So far November isn't off to a great start. I don't know if it's the rain, the cold, or my own lack of enthusiasm, but this week feels dull, empty, and completely uninspiring. Even the apple I bit into when I sat down to write was mealy and sour. November is always a difficult month, exams are looming, work is always slow, it's too early to think about Christmas, and the month's only "holiday" is sombre and sad. As for me, my creative writing projects seem to have ground to a (temporary) halt, and I'm looking forward to taking some classes in the New Year, but can't get started on those until January. I should blame my lack of motivation, stop whining, and put pen back to paper; but I'm going to chose to blame November.
Yesterday, in an attempt to accomplish something other than reading a hundred different blogs a day, I took myself to the grocery store and decided to whip up something tasty. I've been thinking about gifting some edible homemade stocking stuffers this year so I thought I should give it a test run. And as a bonus, I'd get a fun DIY gift idea to post on the blog.
I decided to make chocolate-covered pretzels. Easy, right? I bought different kinds of chocolate and had visions of the different flavour combinations and pretty patterns I would try. Suffice to say it was a total disaster. I've made plenty of treats with melted chocolate before, but for some reason the stuff I bought didn't work out at all. The chocolate was to think and clumped all over the place instead of coating the pretzels evenly. My attempts at layering coloured zigzag patterns in different flavours just resulted in awkward chocolate blobs. On impulse, I added some water to thin things out, but somehow it had an opposite reaction and I ended up with a rock-hard clump of gritty chocolate paste.
Turns out chocolate chips don't melt the same way regular chocolate does.
I slamed some pots and pans around my kitchen and complained about my terrible, awful, failure, and my complete inability to accomplish anything at all ever.
And then my boyfriend said something wise. "Don't worry," he said. "You tried something new and it didn't work out the first time. Plenty of things don't work out the first time, don't be so hard on yourself."
It got me thinking about our approach to failure. When it comes to the great inventors, scientists, artists, and writers, we don't see the countless failed hypothesis or discarded early drafts. Genius can look deceptively effortless when all we see is the final project. But I want to get everything right the first time.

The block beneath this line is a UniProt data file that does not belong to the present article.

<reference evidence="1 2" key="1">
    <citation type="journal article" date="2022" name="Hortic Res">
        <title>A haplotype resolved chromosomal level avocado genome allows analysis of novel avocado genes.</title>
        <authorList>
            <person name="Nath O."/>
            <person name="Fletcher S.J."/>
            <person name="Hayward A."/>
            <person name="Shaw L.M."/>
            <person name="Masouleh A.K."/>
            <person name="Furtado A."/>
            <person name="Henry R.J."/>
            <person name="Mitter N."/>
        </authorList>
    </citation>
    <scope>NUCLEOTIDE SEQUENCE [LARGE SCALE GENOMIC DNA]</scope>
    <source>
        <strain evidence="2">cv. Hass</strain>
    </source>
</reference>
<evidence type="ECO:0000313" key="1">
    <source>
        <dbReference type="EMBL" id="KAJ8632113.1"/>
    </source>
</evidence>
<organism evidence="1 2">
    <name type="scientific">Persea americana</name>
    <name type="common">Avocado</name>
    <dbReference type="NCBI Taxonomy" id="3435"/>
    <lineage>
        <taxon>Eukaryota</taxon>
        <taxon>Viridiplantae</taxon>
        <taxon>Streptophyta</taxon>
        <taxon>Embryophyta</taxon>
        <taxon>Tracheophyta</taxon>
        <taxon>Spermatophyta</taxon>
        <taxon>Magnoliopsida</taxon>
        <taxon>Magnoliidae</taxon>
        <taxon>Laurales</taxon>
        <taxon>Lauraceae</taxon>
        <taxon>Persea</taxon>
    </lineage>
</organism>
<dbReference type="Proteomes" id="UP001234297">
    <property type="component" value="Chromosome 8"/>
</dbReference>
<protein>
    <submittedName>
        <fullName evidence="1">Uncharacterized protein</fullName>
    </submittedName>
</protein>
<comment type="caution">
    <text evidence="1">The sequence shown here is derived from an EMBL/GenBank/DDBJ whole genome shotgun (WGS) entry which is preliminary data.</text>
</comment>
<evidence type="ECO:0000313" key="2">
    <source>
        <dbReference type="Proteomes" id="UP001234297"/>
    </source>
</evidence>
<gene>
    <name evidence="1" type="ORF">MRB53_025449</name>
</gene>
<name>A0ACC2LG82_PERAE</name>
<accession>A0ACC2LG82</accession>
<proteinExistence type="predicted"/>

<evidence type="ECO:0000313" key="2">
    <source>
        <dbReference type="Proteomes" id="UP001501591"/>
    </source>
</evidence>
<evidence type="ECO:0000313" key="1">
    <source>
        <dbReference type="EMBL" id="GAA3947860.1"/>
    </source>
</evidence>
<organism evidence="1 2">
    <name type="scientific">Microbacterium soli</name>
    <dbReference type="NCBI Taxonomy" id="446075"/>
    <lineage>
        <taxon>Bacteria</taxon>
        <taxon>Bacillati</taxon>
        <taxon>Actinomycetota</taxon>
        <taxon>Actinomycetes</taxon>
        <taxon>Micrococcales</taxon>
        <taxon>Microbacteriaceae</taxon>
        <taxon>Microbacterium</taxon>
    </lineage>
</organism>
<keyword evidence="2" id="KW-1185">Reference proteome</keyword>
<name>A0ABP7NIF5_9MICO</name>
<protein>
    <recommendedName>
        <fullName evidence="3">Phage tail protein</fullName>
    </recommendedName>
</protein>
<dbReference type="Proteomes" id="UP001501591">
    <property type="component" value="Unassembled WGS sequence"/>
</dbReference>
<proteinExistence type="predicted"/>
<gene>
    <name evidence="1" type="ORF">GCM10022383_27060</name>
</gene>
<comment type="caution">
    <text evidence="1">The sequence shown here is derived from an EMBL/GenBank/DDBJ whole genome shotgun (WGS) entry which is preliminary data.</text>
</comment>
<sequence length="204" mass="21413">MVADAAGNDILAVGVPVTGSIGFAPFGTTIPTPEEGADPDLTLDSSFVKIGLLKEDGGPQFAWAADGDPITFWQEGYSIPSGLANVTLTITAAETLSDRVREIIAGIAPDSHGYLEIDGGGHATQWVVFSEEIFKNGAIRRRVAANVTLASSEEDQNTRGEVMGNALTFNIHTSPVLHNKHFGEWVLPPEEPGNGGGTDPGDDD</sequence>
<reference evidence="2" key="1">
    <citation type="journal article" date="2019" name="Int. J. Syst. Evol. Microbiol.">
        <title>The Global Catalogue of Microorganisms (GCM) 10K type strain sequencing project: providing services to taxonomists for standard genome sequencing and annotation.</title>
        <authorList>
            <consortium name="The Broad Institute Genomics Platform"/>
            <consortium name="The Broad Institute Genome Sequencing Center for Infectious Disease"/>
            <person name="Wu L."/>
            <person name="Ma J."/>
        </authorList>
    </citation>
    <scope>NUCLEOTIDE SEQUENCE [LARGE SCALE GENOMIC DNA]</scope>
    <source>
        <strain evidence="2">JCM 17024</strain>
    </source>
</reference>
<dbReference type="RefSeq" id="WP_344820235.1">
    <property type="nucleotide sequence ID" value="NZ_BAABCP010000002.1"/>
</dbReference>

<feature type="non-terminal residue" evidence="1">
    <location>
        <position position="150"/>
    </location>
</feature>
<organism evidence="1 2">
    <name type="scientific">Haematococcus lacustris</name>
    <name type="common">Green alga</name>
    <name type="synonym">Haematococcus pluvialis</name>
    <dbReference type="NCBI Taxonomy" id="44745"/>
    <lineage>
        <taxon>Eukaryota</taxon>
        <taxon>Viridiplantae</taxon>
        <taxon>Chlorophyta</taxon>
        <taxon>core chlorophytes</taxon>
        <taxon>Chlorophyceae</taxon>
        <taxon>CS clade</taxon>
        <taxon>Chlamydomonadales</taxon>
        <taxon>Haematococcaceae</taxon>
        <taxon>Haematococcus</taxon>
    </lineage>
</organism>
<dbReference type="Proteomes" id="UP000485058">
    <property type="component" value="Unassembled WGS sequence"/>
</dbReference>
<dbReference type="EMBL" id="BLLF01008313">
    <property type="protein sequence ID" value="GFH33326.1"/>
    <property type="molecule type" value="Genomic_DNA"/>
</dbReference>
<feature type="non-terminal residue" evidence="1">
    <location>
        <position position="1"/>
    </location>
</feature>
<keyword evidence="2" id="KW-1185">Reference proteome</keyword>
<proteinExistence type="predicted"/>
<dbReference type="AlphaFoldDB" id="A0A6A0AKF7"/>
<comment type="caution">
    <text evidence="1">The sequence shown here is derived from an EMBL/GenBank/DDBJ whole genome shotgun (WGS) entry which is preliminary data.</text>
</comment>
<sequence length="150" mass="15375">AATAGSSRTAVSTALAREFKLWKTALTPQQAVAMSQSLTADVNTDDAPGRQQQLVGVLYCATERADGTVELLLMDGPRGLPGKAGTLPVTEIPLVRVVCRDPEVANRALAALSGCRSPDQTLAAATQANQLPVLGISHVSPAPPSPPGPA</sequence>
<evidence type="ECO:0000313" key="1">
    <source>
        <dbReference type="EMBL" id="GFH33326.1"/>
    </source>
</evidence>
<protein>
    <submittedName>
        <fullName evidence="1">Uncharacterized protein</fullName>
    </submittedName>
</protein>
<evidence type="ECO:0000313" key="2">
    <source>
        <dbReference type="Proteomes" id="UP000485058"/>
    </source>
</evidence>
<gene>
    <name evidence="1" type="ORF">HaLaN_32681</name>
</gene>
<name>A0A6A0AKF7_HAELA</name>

When I was studying theatre in university, we were encouraged, regularly, to fail. Someone pinned a quote by the playwright Samuel Beckett on the wall of our studio that read: "Try again. Fail again. Fail better." The idea was that failure was a natural part of the journey toward self-improvement. That risk-taking in the name of creativity, innovation, and exploration was more valued than a flawless final product. This is how we learn.
In retrospect, it seems like an obvious lesson that we were all told in kindergarten: "Learn from your mistakes". But somewhere along the way I think we started seeing mistakes as an undesirable and unfortunate setback rather than a natural and helpful part of the learning process.
Maybe it happened when we left the safety of that university studio. In school, we created a world for ourselves where it was safe to play, to experiment, and where risks were applauded regardless of their success. And then we left our safe little world and the consequences of failure suddenly became much more serious. We are no longer living for the sake of learning, now we are driven by the desire to succeed, to make something of ourselves, to put all that education to good use, and to prove that we can handle it in the real world. This is what we spent all those years training for, and failure is no longer an option.
In the midst of this dull and uninspiring month, I'm challenging myself to rediscover the joy of experimentation and embrace the possibility that I might not get things right the first time. I will never melt chocolate chips again. Maybe I'll get back to chipping away at the first draft of my next project. Maybe I'll find inspiration in trying something new and won't beat myself up if it doesn't turn out perfectly.
Or maybe I'll need to re-read this post on a regular basis to keep myself on track and remember that even though those pretzels didn't really work out, they were still pretty tasty.
So let's make a mistake. It might not be pretty, but it could still be delicious.